“Even though you want to be able to surprise the audience, I do think that’s a very low bar in many ways for a TV show,” King told TV Guide. “(It’s) much better to not just be ‘Oh my God’ moments, but to tell stories in an interesting way.”

Marti Noxon, executive producer of Bravo’s “Girlfriend’s Guide to Divorce” and a veteran of “Brothers and Sisters” and “Buffy the Vampire Slayer,” said when an actor wants to leave a show, she’s disinclined to kill their character for practical reasons.

“They might change their mind,” she said. “I was so angry when they killed off Matthew on ‘Downton Abbey,’ because, I’m going to be candid, he might not go out there and find a bunch of great roles and he might decide he’s made a mistake and then you can have a great reunion between two characters that were the throbbing heart of the show.

“But now (Matthew is dead) and I thought, you didn’t have to do that. Send him back to the war or on some business trip,” Noxon said. “That made me crazy both as a showrunner and as a viewer. I stopped watching it. You already killed Sybil (the same season), you can’t do it twice. I know you’re mad because (the actor) didn’t want to come back or wouldn’t negotiate but don’t let your emotions rule your decisions as a showrunner.

“You’ve got to do what’s best for the show. You should have just exited him another way because I’m betting he would have come back.”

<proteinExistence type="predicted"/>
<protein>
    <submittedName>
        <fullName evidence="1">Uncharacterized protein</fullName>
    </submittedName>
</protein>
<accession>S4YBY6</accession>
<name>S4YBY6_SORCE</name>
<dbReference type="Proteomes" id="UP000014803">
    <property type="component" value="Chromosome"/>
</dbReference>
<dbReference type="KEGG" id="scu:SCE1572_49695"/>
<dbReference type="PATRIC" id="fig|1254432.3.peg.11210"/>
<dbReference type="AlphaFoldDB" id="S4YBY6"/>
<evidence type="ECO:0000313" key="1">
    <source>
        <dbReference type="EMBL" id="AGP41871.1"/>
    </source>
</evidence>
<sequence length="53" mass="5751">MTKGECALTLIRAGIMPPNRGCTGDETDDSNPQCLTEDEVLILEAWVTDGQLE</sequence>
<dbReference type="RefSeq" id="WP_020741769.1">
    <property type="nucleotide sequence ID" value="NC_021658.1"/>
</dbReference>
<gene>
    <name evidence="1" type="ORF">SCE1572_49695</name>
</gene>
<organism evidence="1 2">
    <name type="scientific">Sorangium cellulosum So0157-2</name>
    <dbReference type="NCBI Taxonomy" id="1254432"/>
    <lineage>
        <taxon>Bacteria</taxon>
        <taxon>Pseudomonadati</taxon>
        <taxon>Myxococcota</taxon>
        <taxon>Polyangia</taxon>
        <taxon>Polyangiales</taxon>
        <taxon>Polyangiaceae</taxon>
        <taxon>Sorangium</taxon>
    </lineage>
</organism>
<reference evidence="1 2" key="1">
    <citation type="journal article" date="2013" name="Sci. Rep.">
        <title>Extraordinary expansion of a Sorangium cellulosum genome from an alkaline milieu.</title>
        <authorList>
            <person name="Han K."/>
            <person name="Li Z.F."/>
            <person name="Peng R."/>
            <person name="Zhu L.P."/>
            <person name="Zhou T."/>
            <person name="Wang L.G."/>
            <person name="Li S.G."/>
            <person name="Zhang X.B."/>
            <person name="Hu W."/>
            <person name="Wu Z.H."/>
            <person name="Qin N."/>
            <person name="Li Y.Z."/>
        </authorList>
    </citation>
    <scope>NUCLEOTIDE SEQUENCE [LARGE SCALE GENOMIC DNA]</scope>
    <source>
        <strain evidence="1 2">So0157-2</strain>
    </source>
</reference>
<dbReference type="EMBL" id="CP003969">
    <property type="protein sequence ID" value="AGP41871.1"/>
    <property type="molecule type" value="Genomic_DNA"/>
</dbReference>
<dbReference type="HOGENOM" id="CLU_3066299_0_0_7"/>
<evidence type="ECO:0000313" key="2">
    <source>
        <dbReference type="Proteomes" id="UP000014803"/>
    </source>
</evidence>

At CBS’s “NCIS,” executive producer Gary Glasberg said when star Cote de Pablo opted not to continue with the series, the writers were surprised but never considered killing her character, Ziva.

“I didn’t feel like this was an instance where that was required or necessary,” he said. “All the writers agreed there was a more gracious way of having her exit that we wanted to write and that we thought the character deserved.”

Of course, a different producer may have made a different choice as evidenced by a plethora of other recent TV character deaths, including Joss Carter (Taraji P. Henson) on “Person of Interest” in 2013 and Frank Irving (Orlando Jones) on “Sleepy Hollow” in November.

HBO’s Lombardo said “Game of Thrones,” by killing its nominal lead character, opened the opportunity for writers on other shows.

“It broke a barrier,” he said. “And I think if (writers have) overreacted, it will level off. It broke the rules that had been established in network series for many years that your lead is going to be there till the end. Now you find people playing with that idea a little bit.”